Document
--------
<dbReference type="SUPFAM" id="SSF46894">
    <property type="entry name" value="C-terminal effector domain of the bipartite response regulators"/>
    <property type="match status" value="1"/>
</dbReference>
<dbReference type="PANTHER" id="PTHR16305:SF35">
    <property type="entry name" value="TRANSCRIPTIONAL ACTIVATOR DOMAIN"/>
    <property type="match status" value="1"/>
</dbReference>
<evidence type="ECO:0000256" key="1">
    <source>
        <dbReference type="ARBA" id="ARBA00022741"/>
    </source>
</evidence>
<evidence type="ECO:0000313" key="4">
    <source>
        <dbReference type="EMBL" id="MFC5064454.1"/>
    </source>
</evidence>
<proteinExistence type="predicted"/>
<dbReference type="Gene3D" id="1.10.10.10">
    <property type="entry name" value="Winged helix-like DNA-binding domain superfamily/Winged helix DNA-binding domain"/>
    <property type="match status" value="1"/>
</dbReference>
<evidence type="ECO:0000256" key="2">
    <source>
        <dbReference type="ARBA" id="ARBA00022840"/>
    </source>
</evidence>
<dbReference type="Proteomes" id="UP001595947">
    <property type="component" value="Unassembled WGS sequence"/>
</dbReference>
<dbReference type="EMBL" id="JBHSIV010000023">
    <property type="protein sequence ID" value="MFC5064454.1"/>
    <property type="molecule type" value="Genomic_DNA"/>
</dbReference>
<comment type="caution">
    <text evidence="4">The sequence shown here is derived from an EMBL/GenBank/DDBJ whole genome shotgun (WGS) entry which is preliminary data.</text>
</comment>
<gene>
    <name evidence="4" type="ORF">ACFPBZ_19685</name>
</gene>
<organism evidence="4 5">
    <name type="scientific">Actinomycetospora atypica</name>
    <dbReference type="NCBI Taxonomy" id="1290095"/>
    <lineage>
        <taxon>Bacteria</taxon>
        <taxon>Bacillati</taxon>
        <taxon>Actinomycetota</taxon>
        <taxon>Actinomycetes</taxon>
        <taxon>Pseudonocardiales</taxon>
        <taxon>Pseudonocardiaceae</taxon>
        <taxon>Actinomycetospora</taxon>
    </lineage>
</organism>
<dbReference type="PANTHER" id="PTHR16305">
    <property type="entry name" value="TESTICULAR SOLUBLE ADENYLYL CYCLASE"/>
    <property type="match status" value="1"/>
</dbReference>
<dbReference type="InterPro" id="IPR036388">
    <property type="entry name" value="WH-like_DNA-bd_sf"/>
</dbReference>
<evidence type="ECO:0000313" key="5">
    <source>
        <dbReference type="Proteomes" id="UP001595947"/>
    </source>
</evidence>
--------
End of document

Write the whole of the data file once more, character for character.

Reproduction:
<dbReference type="SUPFAM" id="SSF46894">
    <property type="entry name" value="C-terminal effector domain of the bipartite response regulators"/>
    <property type="match status" value="1"/>
</dbReference>
<dbReference type="PANTHER" id="PTHR16305:SF35">
    <property type="entry name" value="TRANSCRIPTIONAL ACTIVATOR DOMAIN"/>
    <property type="match status" value="1"/>
</dbReference>
<evidence type="ECO:0000256" key="1">
    <source>
        <dbReference type="ARBA" id="ARBA00022741"/>
    </source>
</evidence>
<evidence type="ECO:0000313" key="4">
    <source>
        <dbReference type="EMBL" id="MFC5064454.1"/>
    </source>
</evidence>
<proteinExistence type="predicted"/>
<dbReference type="Gene3D" id="1.10.10.10">
    <property type="entry name" value="Winged helix-like DNA-binding domain superfamily/Winged helix DNA-binding domain"/>
    <property type="match status" value="1"/>
</dbReference>
<evidence type="ECO:0000256" key="2">
    <source>
        <dbReference type="ARBA" id="ARBA00022840"/>
    </source>
</evidence>
<dbReference type="Proteomes" id="UP001595947">
    <property type="component" value="Unassembled WGS sequence"/>
</dbReference>
<dbReference type="EMBL" id="JBHSIV010000023">
    <property type="protein sequence ID" value="MFC5064454.1"/>
    <property type="molecule type" value="Genomic_DNA"/>
</dbReference>
<comment type="caution">
    <text evidence="4">The sequence shown here is derived from an EMBL/GenBank/DDBJ whole genome shotgun (WGS) entry which is preliminary data.</text>
</comment>
<gene>
    <name evidence="4" type="ORF">ACFPBZ_19685</name>
</gene>
<organism evidence="4 5">
    <name type="scientific">Actinomycetospora atypica</name>
    <dbReference type="NCBI Taxonomy" id="1290095"/>
    <lineage>
        <taxon>Bacteria</taxon>
        <taxon>Bacillati</taxon>
        <taxon>Actinomycetota</taxon>
        <taxon>Actinomycetes</taxon>
        <taxon>Pseudonocardiales</taxon>
        <taxon>Pseudonocardiaceae</taxon>
        <taxon>Actinomycetospora</taxon>
    </lineage>
</organism>
<dbReference type="PANTHER" id="PTHR16305">
    <property type="entry name" value="TESTICULAR SOLUBLE ADENYLYL CYCLASE"/>
    <property type="match status" value="1"/>
</dbReference>
<dbReference type="InterPro" id="IPR036388">
    <property type="entry name" value="WH-like_DNA-bd_sf"/>
</dbReference>
<evidence type="ECO:0000313" key="5">
    <source>
        <dbReference type="Proteomes" id="UP001595947"/>
    </source>
</evidence>